Author Feels Pressure Of Fast-Approaching Baseball Book Deadline

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Author Dan Schlossberg signs his books during Induction Weekend in Cooperstown.Dan Schlossberg collection

By Dan Schlossberg

It’s Crunch Time!

If it weren’t true, it would actually be funny.

As author, co-author, or ghostwriter of 39 previous baseball books, including the 480-page The New Baseball Bible, I should understand how to deal with a deadline. But life finds a way of interfering, no matter how well a writer budgets his time.

In this case, the deadline is June 15 for a book called Baseball Zeroes — an illustrated listing of thousands of things that never happened, never could happen, or actually did happen, such as players who wore 0 or Double-0 as their uniform numbers or the .000 team batting average of the Chicago White Sox before and after Opening Day 1940.

Putting it together involved finding an illustrator, a baseball-savvy colleague to pen the foreword, and enough one-line anecdotes to make this volume stand out on the 2023 baseball bookshelf.

Every day, something happens that would fit into the book. Albert Pujols and Yadier Molina suddenly turn into relief pitchers, Hunter Greene & Co. throw a no-hitter that isn’t, or Joc Pederson bursts out of the May doldrums with a three-homer game.

Also every day, something unexpected happens off the field that precludes early completion.

Two members of my immediate family announced June surgeries. My dog needs a vet appointment sooner than the one that had been planned for September. And I myself had two long-scheduled doctors’ appointments in May.

The central air-conditioning system died, causing a four-man crew to spend a full day inside and outside the house setting up a new one that actually works (thankfully three days before a weekend when mid-May temps in North Jersey approached triple digits).

Even worse, my dependable desktop computer — less than four years old — went belly-up, resulting in a pair of 30-minute round-trips to the office of my computer guru, who usually fixes computer issues remotely. Naturally, even after the desktop returned, there were glitches that did require his wireless expertise.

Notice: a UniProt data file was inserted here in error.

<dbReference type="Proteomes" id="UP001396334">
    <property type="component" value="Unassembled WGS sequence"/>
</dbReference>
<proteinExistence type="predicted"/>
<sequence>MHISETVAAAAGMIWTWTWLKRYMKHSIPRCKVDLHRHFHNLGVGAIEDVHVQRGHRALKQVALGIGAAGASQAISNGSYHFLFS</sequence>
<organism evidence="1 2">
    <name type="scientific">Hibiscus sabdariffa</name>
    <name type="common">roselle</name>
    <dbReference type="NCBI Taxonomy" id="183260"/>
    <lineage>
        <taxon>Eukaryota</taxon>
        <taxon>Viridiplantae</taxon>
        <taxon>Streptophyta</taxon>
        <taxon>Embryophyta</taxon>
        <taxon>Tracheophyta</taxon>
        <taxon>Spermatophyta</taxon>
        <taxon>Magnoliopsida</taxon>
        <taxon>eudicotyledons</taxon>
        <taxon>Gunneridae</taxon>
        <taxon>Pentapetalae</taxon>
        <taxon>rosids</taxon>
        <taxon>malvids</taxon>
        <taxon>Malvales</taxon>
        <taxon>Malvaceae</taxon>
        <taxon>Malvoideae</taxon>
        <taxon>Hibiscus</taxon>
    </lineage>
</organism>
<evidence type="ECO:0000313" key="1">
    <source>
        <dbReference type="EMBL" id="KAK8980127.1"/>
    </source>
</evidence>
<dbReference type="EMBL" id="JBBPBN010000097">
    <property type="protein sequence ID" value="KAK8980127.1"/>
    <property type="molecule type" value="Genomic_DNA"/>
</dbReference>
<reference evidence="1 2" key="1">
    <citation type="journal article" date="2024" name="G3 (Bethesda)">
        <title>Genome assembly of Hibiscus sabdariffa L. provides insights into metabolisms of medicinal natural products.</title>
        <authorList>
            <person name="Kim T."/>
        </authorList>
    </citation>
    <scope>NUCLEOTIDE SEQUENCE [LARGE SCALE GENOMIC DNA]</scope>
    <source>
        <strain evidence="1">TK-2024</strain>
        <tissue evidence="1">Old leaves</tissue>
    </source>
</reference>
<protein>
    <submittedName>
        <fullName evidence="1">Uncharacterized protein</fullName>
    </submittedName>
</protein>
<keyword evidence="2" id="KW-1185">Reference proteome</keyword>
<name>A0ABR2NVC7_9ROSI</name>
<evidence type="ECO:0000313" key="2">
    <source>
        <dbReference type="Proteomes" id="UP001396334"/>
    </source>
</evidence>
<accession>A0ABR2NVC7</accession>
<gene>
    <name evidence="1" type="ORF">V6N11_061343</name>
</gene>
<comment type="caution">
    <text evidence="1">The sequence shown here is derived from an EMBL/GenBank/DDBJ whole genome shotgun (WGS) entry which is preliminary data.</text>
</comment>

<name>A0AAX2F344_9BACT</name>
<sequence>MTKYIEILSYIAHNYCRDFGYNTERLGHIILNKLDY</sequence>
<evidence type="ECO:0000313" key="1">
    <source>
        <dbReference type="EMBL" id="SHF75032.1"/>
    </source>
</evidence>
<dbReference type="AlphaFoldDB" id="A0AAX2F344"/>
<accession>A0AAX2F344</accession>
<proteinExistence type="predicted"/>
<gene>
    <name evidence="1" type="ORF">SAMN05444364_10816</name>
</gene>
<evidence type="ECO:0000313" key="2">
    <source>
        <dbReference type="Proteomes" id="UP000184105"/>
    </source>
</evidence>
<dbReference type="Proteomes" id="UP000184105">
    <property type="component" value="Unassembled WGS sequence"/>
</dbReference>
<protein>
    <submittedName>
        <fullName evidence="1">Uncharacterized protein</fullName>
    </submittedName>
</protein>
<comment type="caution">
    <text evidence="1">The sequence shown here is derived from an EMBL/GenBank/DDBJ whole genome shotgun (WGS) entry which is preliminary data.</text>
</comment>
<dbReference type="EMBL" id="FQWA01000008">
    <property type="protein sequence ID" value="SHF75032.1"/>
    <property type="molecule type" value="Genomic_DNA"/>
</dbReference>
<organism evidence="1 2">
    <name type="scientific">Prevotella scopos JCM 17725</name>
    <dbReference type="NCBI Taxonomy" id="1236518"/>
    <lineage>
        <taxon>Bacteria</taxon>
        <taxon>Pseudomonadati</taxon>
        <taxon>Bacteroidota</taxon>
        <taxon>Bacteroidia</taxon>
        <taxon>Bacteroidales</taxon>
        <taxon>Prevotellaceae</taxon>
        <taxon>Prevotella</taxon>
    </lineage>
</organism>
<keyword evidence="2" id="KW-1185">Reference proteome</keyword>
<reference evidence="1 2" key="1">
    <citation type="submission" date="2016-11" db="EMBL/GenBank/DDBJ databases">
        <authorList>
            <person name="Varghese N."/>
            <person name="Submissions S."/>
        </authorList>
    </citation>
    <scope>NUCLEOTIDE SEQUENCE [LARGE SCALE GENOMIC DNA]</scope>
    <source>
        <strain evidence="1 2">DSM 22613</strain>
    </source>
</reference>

Fortunately, I was able to use my Lenovo netbook, which I also bring with me to baseball press boxes and on trips of any duration, and which I find fast and dependable. Plus that computer guru is always a phone call away.

Regular responsibilities — including writing and editing weekend editions of Here’s The Pitch, crafting at least five baseball columns per month for forbes.com, and hosting morning and evening travel shows on Thursdays — were never shoved to the back burner. And when a travel magazine editor asked me to profile Wrigley Field and Fenway Park, my two favorite ballparks, I couldn’t say no.

And there were those two 1200-word features for the Hall of Fame Induction Preview of USA TODAY Sports Weekly. Thanks, Jim Kaat, for being a terrific first interview.

The month of May also included my birthday (same day as Willie Mays), Mother’s Day, a book-signing in my old card store, a Sunday morning Men’s Club presentation by Jay Horwitz, an annual hour-long visit by a home health aid, senior fitness classes, and my first pickleball lessons (a guy has to stay in shape somehow).

I did manage to do some work on the book during a four-day trip to Puerto Rico for an annual conference I have never missed — held by the North American Travel Journalists Association, an organization I co-founded in 1991.

Since variety is the spice of life, I am proud to be the only U.S. journalist who covers baseball and travel exclusively. I even wrote a column years ago for Yankees Magazine called “On The Road,” spotlighting places to see in cities where the team was going.

As an AP alumnus, I also enjoyed heavy workloads and short deadlines. Now it’s time to rely on that experience again. Plus it’s time to get back to work!

Baseball Zeroes, featuring a foreword by Doug Lyons and artwork by Ronnie Joyner, is due from Skyhorse next spring. Not to worry: I’ll get it done before deadline.

Former AP sportswriter Dan Schlossberg has written or co-authored 40 baseball books, including The New Baseball Bible. He’ll speak at the Baseball Hall of Fame on July 6 and sign on Main Street, Cooperstown on Saturday, July 23. E.mail him at ballauthor@gmail.com.

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